Modern Software Experience

2011-07-10

Google+ Logo

Double-Plus Good

invite-only

Google+ is a new social network, introduced on 2011 June 28. Google+ is not generally available yet, it still is in an invite-only public beta phase. However, with everyone who is invited in having 500 invites to share in turn, Google+ invites are easy to score, and the number of users is growing fast.

different but similar

Google+ is different from but similar to FaceBook, Twitter and Google Wave. If you used any of these services, Google+ will feel quite familiar.

FaceBook is obviously superior to Google+, because FaceBook has FarmVille…

Google+ is different from but similar to FaceBook.
Google+ feels like FaceBook without the games. FaceBook is obviously superior to Google+, because FaceBook has FarmVille…
Google+ allows you to post updates, links and photos, and videos, and comment on posts by others. A small thing, but a big plus (pun intended) is that you can edit posts to correct typos.

Google+ is different from but similar to Twitter. Google+ is like Twitter; you can post updates, follow others and be followed.

Google+ is even somewhat similar yet quite different from Google Wave. Google+ takes a considerably less revolutionary approach than Google Wave did. You can email and collaborate on documents, but it isn't a single new system that aims to replace your current mail; Google+ does not even integrate Google Mail or Google Docs. Google+ merely takes advantage of the fact that you already have Google Mail and Google Docs.

Orkut Logo

consolidate

Google+ isn't Google first attempt at a social network.
Google Wave was a collaborative editing platform that aimed to replace both email and bulletin boards.
Google Buzz is their microblogging service that mostly fails to compete with Twitter.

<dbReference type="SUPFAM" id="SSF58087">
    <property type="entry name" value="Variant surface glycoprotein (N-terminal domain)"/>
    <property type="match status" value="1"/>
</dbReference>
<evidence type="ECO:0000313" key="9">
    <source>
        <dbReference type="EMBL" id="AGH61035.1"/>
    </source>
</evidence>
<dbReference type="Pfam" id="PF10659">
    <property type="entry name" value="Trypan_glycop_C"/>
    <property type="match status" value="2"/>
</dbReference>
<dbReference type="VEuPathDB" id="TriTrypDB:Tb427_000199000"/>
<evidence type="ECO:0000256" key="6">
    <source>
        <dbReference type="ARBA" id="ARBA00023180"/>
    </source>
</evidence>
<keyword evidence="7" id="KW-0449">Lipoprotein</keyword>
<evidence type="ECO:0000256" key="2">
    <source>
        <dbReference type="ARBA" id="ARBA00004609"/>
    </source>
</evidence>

Orkut is a social networking site Google has operated since 2004, but has hardly been noticed outside of Brazil.

Google Buzz Logo

Google is aware that competing with FaceBook is an uphill battle, but the introduction of Google+ is more than just another attempt to compete with FaceBook. Google+ seems to be new platform, inspired by Google Wave, that brings together Google Profiles with the best of Google Orkut and Google Buzz, to make us forget Google Wave and to replace Orkut and Buzz.

Google+ is Google Profiles, Orkut and Buzz on steroids. It is reasonable to expect Google to phase out these older, separate services, and focus on Google+ as the single replacement for all of them.

appeal

xkcd: Google+

Although few of us are eager to adopt, let alone switch to yet another social network, Google+ is certainly doing a few things right.

Google+ is FaceBook without its many privacy-violating changes and deliberately complex privacy controls.
Google+ may seem like FaceBook without the games, but that is likely to be a temporary state of affairs; Google+ needs the many social games FaceBook has to really compete with it.
Google+ still is FaceBook with the advertisements, but that state of affairs is not likely to last long either.
The xkcd comic introducing Google+ brilliantly sums up how many of us feel about FaceBook; we want FaceBook, but are fed up with FaceBook.

Google+ should really be called Google Synergy; Google+ brings all existing Google services together in a single umbrella service that is more than the sum of its constituent parts.

Google+ is twitter without the 140-character limit, and with truly threaded conversations.

Google Wave wanted to replace mail and document services you were already familiar with. Google+ does not want to replace Google Mail or Google Docs. Google+ integrates other Google services, and merely aims to replace the competion.
Google+ should really be called Google Synergy; Google+ brings all existing Google services together in a single umbrella service that is more than the sum of its constituent parts.

Data Liberation Logo

not FaceBook

Google understands why we love to hate FaceBook. They know what the common complaints about FaceBook are, and build on that understanding to create a compelling competing service.